Filter in or out as many as 200 cities, as well as hotel and car rental class and meals of the day and watch as the per-diem calculator automatically adjusts per diems to your program. Drill down into cost breakdowns and export the results.
Business Travel Trends and Forecasts Toronto
Westin Copley Place - September 10, 2019
New York Marriott Marquis - September 13, 2019
BridgeStreet's Sean Worker talks:
Business travel extended-stay specialist BridgeStreet Global Hospitality is growing its inventory with more than 60,000 of what the company is calling "urban dwellings," catering to business travelers with extended-stay needs in high-demand business locations. The alternative lodging distribution and booking provider refined its technology platform in September, introducing the concept of Six Ways to Stay by categorizing its inventory—which comes direct to BridgeStreet and through partnerships with SiteMinder, Cubilis and others—into extended-stay hotels, traditional hotels, furnished homes, urban/resort vacation rentals, serviced apartments and design-led hostels. The platform is optimized to integrate with managed booking and expense tools. The company launched a mobile app with the same structure, plus travel management features like complex—or simple—policy configuration, as well as integration with online booking and expense tools. CEO Sean Worker spoke with BTN editor-in-chief Elizabeth West.
BTN: The definition of extended stay seems to be evolving. What trends are you seeing?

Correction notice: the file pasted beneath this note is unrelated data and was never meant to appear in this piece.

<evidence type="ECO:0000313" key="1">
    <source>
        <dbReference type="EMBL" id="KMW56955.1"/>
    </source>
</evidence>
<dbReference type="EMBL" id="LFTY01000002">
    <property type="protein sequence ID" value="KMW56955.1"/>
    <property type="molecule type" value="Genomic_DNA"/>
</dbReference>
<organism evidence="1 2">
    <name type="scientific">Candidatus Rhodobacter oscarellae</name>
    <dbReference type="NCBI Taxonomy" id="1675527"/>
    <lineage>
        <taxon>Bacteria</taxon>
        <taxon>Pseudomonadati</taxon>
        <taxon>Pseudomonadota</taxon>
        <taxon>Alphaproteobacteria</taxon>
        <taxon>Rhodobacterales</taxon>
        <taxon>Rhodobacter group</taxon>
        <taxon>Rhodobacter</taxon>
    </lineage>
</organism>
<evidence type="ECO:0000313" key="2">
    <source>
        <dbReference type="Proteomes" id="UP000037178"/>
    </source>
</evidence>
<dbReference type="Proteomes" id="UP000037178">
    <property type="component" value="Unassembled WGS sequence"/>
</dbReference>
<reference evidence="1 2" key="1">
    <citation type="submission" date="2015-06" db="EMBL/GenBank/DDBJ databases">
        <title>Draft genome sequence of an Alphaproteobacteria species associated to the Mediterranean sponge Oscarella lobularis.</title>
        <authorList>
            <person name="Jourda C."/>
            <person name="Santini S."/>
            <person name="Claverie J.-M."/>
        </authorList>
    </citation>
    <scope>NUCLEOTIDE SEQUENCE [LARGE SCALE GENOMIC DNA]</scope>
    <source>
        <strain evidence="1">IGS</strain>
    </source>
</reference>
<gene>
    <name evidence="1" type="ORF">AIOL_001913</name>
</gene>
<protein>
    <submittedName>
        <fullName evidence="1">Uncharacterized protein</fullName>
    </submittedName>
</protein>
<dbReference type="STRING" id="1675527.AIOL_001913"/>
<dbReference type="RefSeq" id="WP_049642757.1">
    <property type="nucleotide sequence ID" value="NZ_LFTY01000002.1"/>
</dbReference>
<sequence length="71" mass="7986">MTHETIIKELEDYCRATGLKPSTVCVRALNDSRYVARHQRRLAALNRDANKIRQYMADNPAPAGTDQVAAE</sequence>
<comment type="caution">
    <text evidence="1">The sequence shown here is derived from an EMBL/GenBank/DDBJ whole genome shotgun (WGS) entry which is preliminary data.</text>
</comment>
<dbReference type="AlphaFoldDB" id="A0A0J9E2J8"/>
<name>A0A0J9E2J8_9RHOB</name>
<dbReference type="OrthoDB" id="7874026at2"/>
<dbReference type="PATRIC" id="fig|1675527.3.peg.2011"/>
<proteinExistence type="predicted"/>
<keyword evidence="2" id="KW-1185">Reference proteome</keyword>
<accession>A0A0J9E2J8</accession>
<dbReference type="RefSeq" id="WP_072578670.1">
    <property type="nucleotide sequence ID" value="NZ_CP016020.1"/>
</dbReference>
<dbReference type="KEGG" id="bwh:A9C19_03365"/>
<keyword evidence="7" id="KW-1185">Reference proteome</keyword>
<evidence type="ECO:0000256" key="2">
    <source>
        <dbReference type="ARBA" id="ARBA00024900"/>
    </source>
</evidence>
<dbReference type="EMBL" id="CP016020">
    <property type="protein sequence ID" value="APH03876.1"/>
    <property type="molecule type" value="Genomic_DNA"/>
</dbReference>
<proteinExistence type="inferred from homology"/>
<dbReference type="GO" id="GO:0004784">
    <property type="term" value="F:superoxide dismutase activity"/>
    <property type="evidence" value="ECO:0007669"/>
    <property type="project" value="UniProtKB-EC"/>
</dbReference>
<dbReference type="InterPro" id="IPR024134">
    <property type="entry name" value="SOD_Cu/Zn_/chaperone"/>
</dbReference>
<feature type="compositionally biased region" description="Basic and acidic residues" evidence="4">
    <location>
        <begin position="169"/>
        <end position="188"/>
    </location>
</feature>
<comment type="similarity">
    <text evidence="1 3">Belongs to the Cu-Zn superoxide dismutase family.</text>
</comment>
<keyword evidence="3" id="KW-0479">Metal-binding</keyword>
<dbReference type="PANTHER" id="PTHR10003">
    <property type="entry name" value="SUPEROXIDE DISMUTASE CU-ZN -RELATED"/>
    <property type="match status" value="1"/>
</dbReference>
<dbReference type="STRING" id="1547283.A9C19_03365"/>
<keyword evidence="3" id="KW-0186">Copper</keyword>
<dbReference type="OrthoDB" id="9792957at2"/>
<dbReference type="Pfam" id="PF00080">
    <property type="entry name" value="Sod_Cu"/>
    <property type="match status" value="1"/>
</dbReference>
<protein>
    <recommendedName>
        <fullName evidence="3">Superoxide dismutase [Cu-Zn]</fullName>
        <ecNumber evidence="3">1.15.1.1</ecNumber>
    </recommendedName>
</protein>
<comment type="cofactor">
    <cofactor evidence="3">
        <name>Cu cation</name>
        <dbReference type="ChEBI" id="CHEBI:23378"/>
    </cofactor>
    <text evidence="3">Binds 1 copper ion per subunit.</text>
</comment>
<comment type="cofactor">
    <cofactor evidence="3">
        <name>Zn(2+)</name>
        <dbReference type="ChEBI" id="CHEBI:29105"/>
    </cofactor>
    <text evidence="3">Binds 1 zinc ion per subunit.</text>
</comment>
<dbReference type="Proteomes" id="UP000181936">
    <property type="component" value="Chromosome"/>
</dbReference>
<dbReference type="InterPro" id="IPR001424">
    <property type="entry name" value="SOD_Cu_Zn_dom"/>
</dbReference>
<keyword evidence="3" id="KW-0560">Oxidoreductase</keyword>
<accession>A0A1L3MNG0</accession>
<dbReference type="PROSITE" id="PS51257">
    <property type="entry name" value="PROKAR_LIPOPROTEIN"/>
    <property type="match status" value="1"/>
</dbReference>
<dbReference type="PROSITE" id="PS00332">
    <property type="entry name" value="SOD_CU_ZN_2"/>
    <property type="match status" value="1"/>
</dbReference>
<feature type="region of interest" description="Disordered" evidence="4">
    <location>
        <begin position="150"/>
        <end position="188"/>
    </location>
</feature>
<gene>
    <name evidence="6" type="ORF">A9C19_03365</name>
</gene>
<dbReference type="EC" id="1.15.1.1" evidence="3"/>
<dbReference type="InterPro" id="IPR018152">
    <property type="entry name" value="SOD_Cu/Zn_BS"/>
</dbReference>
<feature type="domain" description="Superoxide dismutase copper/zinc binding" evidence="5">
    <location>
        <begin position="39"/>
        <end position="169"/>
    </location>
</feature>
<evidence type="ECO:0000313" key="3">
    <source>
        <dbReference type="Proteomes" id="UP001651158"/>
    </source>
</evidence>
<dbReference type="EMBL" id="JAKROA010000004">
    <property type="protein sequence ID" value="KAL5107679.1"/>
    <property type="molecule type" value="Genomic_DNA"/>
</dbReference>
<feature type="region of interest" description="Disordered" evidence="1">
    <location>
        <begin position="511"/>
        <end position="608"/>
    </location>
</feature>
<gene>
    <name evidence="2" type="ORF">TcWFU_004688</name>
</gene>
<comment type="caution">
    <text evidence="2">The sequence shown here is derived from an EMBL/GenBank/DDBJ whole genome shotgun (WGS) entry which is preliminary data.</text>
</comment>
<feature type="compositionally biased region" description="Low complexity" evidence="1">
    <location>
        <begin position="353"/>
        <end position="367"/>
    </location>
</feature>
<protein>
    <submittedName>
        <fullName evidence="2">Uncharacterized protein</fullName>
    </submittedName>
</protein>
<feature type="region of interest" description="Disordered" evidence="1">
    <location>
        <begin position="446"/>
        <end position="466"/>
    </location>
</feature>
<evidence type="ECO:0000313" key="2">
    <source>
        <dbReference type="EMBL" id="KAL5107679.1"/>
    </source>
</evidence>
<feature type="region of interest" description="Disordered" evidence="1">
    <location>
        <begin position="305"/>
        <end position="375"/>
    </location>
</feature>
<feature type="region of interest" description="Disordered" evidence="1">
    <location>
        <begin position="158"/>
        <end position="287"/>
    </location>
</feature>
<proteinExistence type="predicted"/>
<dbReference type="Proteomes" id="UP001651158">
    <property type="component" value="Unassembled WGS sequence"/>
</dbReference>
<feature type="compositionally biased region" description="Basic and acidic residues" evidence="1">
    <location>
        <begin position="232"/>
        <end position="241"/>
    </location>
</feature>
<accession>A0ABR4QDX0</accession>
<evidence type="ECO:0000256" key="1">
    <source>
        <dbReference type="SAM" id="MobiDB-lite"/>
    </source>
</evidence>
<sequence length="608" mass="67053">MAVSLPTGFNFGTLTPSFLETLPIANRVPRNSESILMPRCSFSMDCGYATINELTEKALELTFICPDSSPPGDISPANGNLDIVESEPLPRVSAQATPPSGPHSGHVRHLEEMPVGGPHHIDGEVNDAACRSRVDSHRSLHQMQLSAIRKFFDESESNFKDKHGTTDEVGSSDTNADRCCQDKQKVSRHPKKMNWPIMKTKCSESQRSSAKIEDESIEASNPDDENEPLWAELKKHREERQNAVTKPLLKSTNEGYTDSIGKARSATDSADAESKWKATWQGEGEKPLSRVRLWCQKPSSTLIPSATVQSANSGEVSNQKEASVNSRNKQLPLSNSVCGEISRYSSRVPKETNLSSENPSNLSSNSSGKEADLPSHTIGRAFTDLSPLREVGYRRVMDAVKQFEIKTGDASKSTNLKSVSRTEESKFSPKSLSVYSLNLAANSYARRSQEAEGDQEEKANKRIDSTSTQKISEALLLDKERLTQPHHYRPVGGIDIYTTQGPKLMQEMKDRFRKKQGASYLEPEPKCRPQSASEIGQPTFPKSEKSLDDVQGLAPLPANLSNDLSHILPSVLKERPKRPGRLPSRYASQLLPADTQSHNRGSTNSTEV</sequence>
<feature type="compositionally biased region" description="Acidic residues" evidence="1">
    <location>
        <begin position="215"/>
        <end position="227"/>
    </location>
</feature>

Worker: For larger companies, extended stay is getting influenced in a couple of ways. For decades, travel has been segmented between business and other forms of travel inside the company—relocation, interns, projects, short versus medium or whatever starts to go into the extended-stay hotel. Larger enterprises are trying to go horizontal in that solution and to find efficiencies, so the lines between those types of travel are blurring. Another trend we've seen is an effort not to relocate employees. We see shorter-term project trips where employees are out for two or three weeks and then back for one week. That's driving demand within organizations to find different solutions.
BTN: Extended-stay hotels and serviced apartments aren't always the right solution? What are they looking for?
Worker: More traditional business travelers, those who have longer stays or project work, are demanding broader forms of accommodation, and they balance the risk of going outside the travel program to access what they need. Wrapped within that pressure, also, [are] the need for talent and difficulty recruiting. Companies are realizing they need to offer a holistic value proposition and the freedom to book the kinds of accommodations employees want in desirable locations. This tends to be a broader [selection of accommodations] than typically offered in a travel program. The business travel experience, in a sense, becomes part of the package for taking a job and for keeping that talent. How long that will last, I don't know.
BTN: Experience is one aspect, but there's also productivity, which seems more tied to the drive to "access what they need."
Worker: Yes, definitely. Project teams, for example, need collaboration environments. Not everything is done at the office, and not all accommodations will have a collaboration space. If you are in manufacturing at a product plant or working in R&D, space can be scarce. The alternative to providing that space can be to source a different type of accommodation. There's a way to make that happen.
BTN: I'm sure there's overlap among small and medium enterprises with some of the trends you've already mentioned, but are there trends specific to the SME segment?